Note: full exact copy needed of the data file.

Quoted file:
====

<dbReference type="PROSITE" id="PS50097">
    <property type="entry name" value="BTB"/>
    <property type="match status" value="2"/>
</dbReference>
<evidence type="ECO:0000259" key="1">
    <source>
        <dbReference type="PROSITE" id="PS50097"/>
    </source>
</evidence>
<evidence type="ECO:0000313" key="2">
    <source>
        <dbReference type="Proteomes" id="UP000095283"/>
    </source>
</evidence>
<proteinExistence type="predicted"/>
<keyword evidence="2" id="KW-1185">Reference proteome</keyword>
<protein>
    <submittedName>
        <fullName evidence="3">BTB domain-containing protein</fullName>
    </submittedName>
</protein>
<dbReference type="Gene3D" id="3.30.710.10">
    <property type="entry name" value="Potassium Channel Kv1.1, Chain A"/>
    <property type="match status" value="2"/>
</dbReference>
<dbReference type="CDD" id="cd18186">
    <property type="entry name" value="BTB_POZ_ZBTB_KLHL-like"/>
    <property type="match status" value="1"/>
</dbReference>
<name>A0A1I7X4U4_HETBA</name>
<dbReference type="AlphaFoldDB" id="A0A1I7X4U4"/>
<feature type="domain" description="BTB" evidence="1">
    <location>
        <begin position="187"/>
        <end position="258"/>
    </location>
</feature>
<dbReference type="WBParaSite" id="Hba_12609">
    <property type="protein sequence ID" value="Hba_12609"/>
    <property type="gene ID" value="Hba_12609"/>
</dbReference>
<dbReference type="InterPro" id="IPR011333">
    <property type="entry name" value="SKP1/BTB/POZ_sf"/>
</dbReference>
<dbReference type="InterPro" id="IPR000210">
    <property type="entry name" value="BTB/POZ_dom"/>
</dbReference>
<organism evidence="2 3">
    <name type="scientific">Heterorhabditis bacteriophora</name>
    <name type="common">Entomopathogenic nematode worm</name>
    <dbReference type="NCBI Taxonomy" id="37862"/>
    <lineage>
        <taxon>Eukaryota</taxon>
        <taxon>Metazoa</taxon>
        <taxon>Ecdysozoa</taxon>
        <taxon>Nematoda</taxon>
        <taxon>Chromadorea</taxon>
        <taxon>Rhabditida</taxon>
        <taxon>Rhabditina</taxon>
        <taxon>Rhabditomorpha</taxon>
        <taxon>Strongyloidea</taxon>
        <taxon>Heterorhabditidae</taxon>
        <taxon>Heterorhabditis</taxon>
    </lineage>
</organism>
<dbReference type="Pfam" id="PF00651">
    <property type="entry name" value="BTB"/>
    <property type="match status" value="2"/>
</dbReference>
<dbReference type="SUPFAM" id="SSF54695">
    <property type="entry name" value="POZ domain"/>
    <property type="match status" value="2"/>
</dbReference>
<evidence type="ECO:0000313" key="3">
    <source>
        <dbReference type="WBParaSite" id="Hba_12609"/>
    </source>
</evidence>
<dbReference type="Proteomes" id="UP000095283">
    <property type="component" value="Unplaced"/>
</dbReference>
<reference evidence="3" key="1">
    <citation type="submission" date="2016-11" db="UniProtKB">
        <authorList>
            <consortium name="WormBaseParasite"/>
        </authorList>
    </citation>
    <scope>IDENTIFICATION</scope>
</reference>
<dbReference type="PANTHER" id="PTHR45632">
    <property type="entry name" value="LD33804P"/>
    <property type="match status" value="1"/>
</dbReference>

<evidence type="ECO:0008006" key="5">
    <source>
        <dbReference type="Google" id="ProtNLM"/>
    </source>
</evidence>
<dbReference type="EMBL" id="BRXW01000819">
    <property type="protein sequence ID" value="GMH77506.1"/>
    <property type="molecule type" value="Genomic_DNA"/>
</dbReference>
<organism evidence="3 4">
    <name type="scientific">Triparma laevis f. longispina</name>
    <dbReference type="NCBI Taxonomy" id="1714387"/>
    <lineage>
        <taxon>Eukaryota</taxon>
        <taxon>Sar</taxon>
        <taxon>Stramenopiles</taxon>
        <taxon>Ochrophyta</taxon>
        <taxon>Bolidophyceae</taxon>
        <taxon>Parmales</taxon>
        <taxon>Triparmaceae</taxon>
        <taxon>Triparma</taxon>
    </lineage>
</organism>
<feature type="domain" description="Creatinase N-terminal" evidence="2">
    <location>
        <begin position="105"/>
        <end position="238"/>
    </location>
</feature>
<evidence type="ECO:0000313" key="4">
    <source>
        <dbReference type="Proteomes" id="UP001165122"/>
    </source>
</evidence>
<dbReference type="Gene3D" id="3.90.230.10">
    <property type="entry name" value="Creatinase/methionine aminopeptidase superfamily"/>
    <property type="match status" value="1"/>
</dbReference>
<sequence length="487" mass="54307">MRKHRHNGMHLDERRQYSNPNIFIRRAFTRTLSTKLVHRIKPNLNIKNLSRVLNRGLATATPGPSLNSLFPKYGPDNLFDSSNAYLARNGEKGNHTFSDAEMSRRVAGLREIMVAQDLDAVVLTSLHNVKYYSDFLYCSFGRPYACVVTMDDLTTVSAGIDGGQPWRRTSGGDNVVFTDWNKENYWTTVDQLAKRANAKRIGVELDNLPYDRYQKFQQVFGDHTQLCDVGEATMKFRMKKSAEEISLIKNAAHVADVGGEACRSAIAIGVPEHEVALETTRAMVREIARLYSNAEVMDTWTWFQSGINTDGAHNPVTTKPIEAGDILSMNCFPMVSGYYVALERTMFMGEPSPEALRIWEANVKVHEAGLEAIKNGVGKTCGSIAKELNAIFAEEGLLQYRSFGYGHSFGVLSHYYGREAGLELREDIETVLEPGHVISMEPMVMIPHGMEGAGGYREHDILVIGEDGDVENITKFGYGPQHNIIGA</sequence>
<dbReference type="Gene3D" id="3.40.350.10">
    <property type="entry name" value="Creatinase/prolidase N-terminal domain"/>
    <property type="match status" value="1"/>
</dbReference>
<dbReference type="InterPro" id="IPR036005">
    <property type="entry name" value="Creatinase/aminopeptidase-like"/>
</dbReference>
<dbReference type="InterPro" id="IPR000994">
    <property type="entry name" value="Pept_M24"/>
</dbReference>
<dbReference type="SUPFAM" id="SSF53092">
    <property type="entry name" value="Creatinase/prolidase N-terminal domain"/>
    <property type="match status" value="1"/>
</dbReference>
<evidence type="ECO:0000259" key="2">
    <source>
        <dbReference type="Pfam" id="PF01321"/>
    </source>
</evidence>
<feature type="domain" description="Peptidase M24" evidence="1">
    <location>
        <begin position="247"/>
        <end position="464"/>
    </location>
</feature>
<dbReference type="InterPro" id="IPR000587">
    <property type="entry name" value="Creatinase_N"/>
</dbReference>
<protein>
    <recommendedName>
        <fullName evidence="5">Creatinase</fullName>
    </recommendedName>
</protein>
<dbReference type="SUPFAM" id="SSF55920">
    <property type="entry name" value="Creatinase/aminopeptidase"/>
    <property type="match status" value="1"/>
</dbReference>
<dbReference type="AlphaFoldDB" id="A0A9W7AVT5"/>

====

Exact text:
<dbReference type="PROSITE" id="PS50097">
    <property type="entry name" value="BTB"/>
    <property type="match status" value="2"/>
</dbReference>
<evidence type="ECO:0000259" key="1">
    <source>
        <dbReference type="PROSITE" id="PS50097"/>
    </source>
</evidence>
<evidence type="ECO:0000313" key="2">
    <source>
        <dbReference type="Proteomes" id="UP000095283"/>
    </source>
</evidence>
<proteinExistence type="predicted"/>
<keyword evidence="2" id="KW-1185">Reference proteome</keyword>
<protein>
    <submittedName>
        <fullName evidence="3">BTB domain-containing protein</fullName>
    </submittedName>
</protein>
<dbReference type="Gene3D" id="3.30.710.10">
    <property type="entry name" value="Potassium Channel Kv1.1, Chain A"/>
    <property type="match status" value="2"/>
</dbReference>
<dbReference type="CDD" id="cd18186">
    <property type="entry name" value="BTB_POZ_ZBTB_KLHL-like"/>
    <property type="match status" value="1"/>
</dbReference>
<name>A0A1I7X4U4_HETBA</name>
<dbReference type="AlphaFoldDB" id="A0A1I7X4U4"/>
<feature type="domain" description="BTB" evidence="1">
    <location>
        <begin position="187"/>
        <end position="258"/>
    </location>
</feature>
<dbReference type="WBParaSite" id="Hba_12609">
    <property type="protein sequence ID" value="Hba_12609"/>
    <property type="gene ID" value="Hba_12609"/>
</dbReference>
<dbReference type="InterPro" id="IPR011333">
    <property type="entry name" value="SKP1/BTB/POZ_sf"/>
</dbReference>
<dbReference type="InterPro" id="IPR000210">
    <property type="entry name" value="BTB/POZ_dom"/>
</dbReference>
<organism evidence="2 3">
    <name type="scientific">Heterorhabditis bacteriophora</name>
    <name type="common">Entomopathogenic nematode worm</name>
    <dbReference type="NCBI Taxonomy" id="37862"/>
    <lineage>
        <taxon>Eukaryota</taxon>
        <taxon>Metazoa</taxon>
        <taxon>Ecdysozoa</taxon>
        <taxon>Nematoda</taxon>
        <taxon>Chromadorea</taxon>
        <taxon>Rhabditida</taxon>
        <taxon>Rhabditina</taxon>
        <taxon>Rhabditomorpha</taxon>
        <taxon>Strongyloidea</taxon>
        <taxon>Heterorhabditidae</taxon>
        <taxon>Heterorhabditis</taxon>
    </lineage>
</organism>
<dbReference type="Pfam" id="PF00651">
    <property type="entry name" value="BTB"/>
    <property type="match status" value="2"/>
</dbReference>
<dbReference type="SUPFAM" id="SSF54695">
    <property type="entry name" value="POZ domain"/>
    <property type="match status" value="2"/>
</dbReference>
<evidence type="ECO:0000313" key="3">
    <source>
        <dbReference type="WBParaSite" id="Hba_12609"/>
    </source>
</evidence>
<dbReference type="Proteomes" id="UP000095283">
    <property type="component" value="Unplaced"/>
</dbReference>
<reference evidence="3" key="1">
    <citation type="submission" date="2016-11" db="UniProtKB">
        <authorList>
            <consortium name="WormBaseParasite"/>
        </authorList>
    </citation>
    <scope>IDENTIFICATION</scope>
</reference>
<dbReference type="PANTHER" id="PTHR45632">
    <property type="entry name" value="LD33804P"/>
    <property type="match status" value="1"/>
</dbReference>

<evidence type="ECO:0008006" key="5">
    <source>
        <dbReference type="Google" id="ProtNLM"/>
    </source>
</evidence>
<dbReference type="EMBL" id="BRXW01000819">
    <property type="protein sequence ID" value="GMH77506.1"/>
    <property type="molecule type" value="Genomic_DNA"/>
</dbReference>
<organism evidence="3 4">
    <name type="scientific">Triparma laevis f. longispina</name>
    <dbReference type="NCBI Taxonomy" id="1714387"/>
    <lineage>
        <taxon>Eukaryota</taxon>
        <taxon>Sar</taxon>
        <taxon>Stramenopiles</taxon>
        <taxon>Ochrophyta</taxon>
        <taxon>Bolidophyceae</taxon>
        <taxon>Parmales</taxon>
        <taxon>Triparmaceae</taxon>
        <taxon>Triparma</taxon>
    </lineage>
</organism>
<feature type="domain" description="Creatinase N-terminal" evidence="2">
    <location>
        <begin position="105"/>
        <end position="238"/>
    </location>
</feature>
<evidence type="ECO:0000313" key="4">
    <source>
        <dbReference type="Proteomes" id="UP001165122"/>
    </source>
</evidence>
<dbReference type="Gene3D" id="3.90.230.10">
    <property type="entry name" value="Creatinase/methionine aminopeptidase superfamily"/>
    <property type="match status" value="1"/>
</dbReference>
<sequence length="487" mass="54307">MRKHRHNGMHLDERRQYSNPNIFIRRAFTRTLSTKLVHRIKPNLNIKNLSRVLNRGLATATPGPSLNSLFPKYGPDNLFDSSNAYLARNGEKGNHTFSDAEMSRRVAGLREIMVAQDLDAVVLTSLHNVKYYSDFLYCSFGRPYACVVTMDDLTTVSAGIDGGQPWRRTSGGDNVVFTDWNKENYWTTVDQLAKRANAKRIGVELDNLPYDRYQKFQQVFGDHTQLCDVGEATMKFRMKKSAEEISLIKNAAHVADVGGEACRSAIAIGVPEHEVALETTRAMVREIARLYSNAEVMDTWTWFQSGINTDGAHNPVTTKPIEAGDILSMNCFPMVSGYYVALERTMFMGEPSPEALRIWEANVKVHEAGLEAIKNGVGKTCGSIAKELNAIFAEEGLLQYRSFGYGHSFGVLSHYYGREAGLELREDIETVLEPGHVISMEPMVMIPHGMEGAGGYREHDILVIGEDGDVENITKFGYGPQHNIIGA</sequence>
<dbReference type="Gene3D" id="3.40.350.10">
    <property type="entry name" value="Creatinase/prolidase N-terminal domain"/>
    <property type="match status" value="1"/>
</dbReference>
<dbReference type="InterPro" id="IPR036005">
    <property type="entry name" value="Creatinase/aminopeptidase-like"/>
</dbReference>
<dbReference type="InterPro" id="IPR000994">
    <property type="entry name" value="Pept_M24"/>
</dbReference>
<dbReference type="SUPFAM" id="SSF53092">
    <property type="entry name" value="Creatinase/prolidase N-terminal domain"/>
    <property type="match status" value="1"/>
</dbReference>
<evidence type="ECO:0000259" key="2">
    <source>
        <dbReference type="Pfam" id="PF01321"/>
    </source>
</evidence>
<feature type="domain" description="Peptidase M24" evidence="1">
    <location>
        <begin position="247"/>
        <end position="464"/>
    </location>
</feature>
<dbReference type="InterPro" id="IPR000587">
    <property type="entry name" value="Creatinase_N"/>
</dbReference>
<protein>
    <recommendedName>
        <fullName evidence="5">Creatinase</fullName>
    </recommendedName>
</protein>
<dbReference type="SUPFAM" id="SSF55920">
    <property type="entry name" value="Creatinase/aminopeptidase"/>
    <property type="match status" value="1"/>
</dbReference>
<dbReference type="AlphaFoldDB" id="A0A9W7AVT5"/>